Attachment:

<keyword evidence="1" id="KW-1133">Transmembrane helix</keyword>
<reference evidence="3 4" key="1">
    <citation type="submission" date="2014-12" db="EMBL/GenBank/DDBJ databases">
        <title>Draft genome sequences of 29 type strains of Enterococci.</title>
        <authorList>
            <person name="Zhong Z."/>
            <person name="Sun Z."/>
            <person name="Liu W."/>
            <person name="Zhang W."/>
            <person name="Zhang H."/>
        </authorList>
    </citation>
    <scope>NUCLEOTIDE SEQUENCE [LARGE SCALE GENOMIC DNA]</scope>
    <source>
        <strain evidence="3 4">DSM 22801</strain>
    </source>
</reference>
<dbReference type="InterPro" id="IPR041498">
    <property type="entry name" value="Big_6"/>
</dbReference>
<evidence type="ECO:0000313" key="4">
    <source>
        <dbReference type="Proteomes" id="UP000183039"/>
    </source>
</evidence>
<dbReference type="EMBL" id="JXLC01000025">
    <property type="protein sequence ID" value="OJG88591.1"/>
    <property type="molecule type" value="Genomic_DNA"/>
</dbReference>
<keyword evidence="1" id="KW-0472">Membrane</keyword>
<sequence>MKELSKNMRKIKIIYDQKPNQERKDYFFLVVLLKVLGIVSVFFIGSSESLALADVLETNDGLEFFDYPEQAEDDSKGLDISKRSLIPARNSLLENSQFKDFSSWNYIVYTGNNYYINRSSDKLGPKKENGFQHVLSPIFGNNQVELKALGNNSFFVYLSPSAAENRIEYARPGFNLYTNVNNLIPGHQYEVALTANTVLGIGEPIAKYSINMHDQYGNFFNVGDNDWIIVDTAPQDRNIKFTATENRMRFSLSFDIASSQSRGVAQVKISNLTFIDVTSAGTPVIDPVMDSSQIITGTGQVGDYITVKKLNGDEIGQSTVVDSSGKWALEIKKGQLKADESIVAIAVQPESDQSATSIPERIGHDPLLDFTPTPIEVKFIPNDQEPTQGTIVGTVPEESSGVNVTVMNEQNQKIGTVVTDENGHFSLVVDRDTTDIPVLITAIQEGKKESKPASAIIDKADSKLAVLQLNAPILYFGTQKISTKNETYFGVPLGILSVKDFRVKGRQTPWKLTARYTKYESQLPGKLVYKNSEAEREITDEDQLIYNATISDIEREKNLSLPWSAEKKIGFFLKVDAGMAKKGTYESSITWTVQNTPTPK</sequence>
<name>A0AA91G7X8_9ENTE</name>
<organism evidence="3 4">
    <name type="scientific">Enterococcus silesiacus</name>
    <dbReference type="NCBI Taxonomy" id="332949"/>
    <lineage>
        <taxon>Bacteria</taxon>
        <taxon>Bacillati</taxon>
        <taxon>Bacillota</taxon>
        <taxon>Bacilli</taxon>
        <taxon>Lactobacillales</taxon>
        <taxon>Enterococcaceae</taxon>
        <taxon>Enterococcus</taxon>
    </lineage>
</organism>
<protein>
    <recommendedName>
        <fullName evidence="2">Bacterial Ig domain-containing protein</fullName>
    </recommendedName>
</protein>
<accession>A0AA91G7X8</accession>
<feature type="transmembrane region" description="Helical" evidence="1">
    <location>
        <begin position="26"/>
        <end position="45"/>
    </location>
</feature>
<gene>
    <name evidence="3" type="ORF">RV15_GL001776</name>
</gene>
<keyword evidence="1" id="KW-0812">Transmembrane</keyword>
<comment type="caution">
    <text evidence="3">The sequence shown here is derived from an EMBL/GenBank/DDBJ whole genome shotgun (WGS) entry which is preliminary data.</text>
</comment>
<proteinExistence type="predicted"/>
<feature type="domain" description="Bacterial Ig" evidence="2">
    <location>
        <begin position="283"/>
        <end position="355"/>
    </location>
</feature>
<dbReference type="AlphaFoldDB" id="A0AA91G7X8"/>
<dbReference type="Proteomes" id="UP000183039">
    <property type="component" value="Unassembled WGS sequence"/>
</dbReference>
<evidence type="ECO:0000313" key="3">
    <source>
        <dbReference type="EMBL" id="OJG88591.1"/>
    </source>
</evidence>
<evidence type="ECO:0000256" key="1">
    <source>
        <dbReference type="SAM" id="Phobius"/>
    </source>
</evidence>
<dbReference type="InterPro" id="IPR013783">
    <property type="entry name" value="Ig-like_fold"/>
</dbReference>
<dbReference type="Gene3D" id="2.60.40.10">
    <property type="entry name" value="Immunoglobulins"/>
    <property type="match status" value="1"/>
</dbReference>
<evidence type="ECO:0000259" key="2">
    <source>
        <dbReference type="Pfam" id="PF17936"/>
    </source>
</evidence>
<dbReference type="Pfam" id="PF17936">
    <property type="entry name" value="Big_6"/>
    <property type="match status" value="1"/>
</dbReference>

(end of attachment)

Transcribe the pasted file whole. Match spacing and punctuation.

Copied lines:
<keyword evidence="1" id="KW-1133">Transmembrane helix</keyword>
<reference evidence="3 4" key="1">
    <citation type="submission" date="2014-12" db="EMBL/GenBank/DDBJ databases">
        <title>Draft genome sequences of 29 type strains of Enterococci.</title>
        <authorList>
            <person name="Zhong Z."/>
            <person name="Sun Z."/>
            <person name="Liu W."/>
            <person name="Zhang W."/>
            <person name="Zhang H."/>
        </authorList>
    </citation>
    <scope>NUCLEOTIDE SEQUENCE [LARGE SCALE GENOMIC DNA]</scope>
    <source>
        <strain evidence="3 4">DSM 22801</strain>
    </source>
</reference>
<dbReference type="InterPro" id="IPR041498">
    <property type="entry name" value="Big_6"/>
</dbReference>
<evidence type="ECO:0000313" key="4">
    <source>
        <dbReference type="Proteomes" id="UP000183039"/>
    </source>
</evidence>
<dbReference type="EMBL" id="JXLC01000025">
    <property type="protein sequence ID" value="OJG88591.1"/>
    <property type="molecule type" value="Genomic_DNA"/>
</dbReference>
<keyword evidence="1" id="KW-0472">Membrane</keyword>
<sequence>MKELSKNMRKIKIIYDQKPNQERKDYFFLVVLLKVLGIVSVFFIGSSESLALADVLETNDGLEFFDYPEQAEDDSKGLDISKRSLIPARNSLLENSQFKDFSSWNYIVYTGNNYYINRSSDKLGPKKENGFQHVLSPIFGNNQVELKALGNNSFFVYLSPSAAENRIEYARPGFNLYTNVNNLIPGHQYEVALTANTVLGIGEPIAKYSINMHDQYGNFFNVGDNDWIIVDTAPQDRNIKFTATENRMRFSLSFDIASSQSRGVAQVKISNLTFIDVTSAGTPVIDPVMDSSQIITGTGQVGDYITVKKLNGDEIGQSTVVDSSGKWALEIKKGQLKADESIVAIAVQPESDQSATSIPERIGHDPLLDFTPTPIEVKFIPNDQEPTQGTIVGTVPEESSGVNVTVMNEQNQKIGTVVTDENGHFSLVVDRDTTDIPVLITAIQEGKKESKPASAIIDKADSKLAVLQLNAPILYFGTQKISTKNETYFGVPLGILSVKDFRVKGRQTPWKLTARYTKYESQLPGKLVYKNSEAEREITDEDQLIYNATISDIEREKNLSLPWSAEKKIGFFLKVDAGMAKKGTYESSITWTVQNTPTPK</sequence>
<name>A0AA91G7X8_9ENTE</name>
<organism evidence="3 4">
    <name type="scientific">Enterococcus silesiacus</name>
    <dbReference type="NCBI Taxonomy" id="332949"/>
    <lineage>
        <taxon>Bacteria</taxon>
        <taxon>Bacillati</taxon>
        <taxon>Bacillota</taxon>
        <taxon>Bacilli</taxon>
        <taxon>Lactobacillales</taxon>
        <taxon>Enterococcaceae</taxon>
        <taxon>Enterococcus</taxon>
    </lineage>
</organism>
<protein>
    <recommendedName>
        <fullName evidence="2">Bacterial Ig domain-containing protein</fullName>
    </recommendedName>
</protein>
<accession>A0AA91G7X8</accession>
<feature type="transmembrane region" description="Helical" evidence="1">
    <location>
        <begin position="26"/>
        <end position="45"/>
    </location>
</feature>
<gene>
    <name evidence="3" type="ORF">RV15_GL001776</name>
</gene>
<keyword evidence="1" id="KW-0812">Transmembrane</keyword>
<comment type="caution">
    <text evidence="3">The sequence shown here is derived from an EMBL/GenBank/DDBJ whole genome shotgun (WGS) entry which is preliminary data.</text>
</comment>
<proteinExistence type="predicted"/>
<feature type="domain" description="Bacterial Ig" evidence="2">
    <location>
        <begin position="283"/>
        <end position="355"/>
    </location>
</feature>
<dbReference type="AlphaFoldDB" id="A0AA91G7X8"/>
<dbReference type="Proteomes" id="UP000183039">
    <property type="component" value="Unassembled WGS sequence"/>
</dbReference>
<evidence type="ECO:0000313" key="3">
    <source>
        <dbReference type="EMBL" id="OJG88591.1"/>
    </source>
</evidence>
<evidence type="ECO:0000256" key="1">
    <source>
        <dbReference type="SAM" id="Phobius"/>
    </source>
</evidence>
<dbReference type="InterPro" id="IPR013783">
    <property type="entry name" value="Ig-like_fold"/>
</dbReference>
<dbReference type="Gene3D" id="2.60.40.10">
    <property type="entry name" value="Immunoglobulins"/>
    <property type="match status" value="1"/>
</dbReference>
<evidence type="ECO:0000259" key="2">
    <source>
        <dbReference type="Pfam" id="PF17936"/>
    </source>
</evidence>
<dbReference type="Pfam" id="PF17936">
    <property type="entry name" value="Big_6"/>
    <property type="match status" value="1"/>
</dbReference>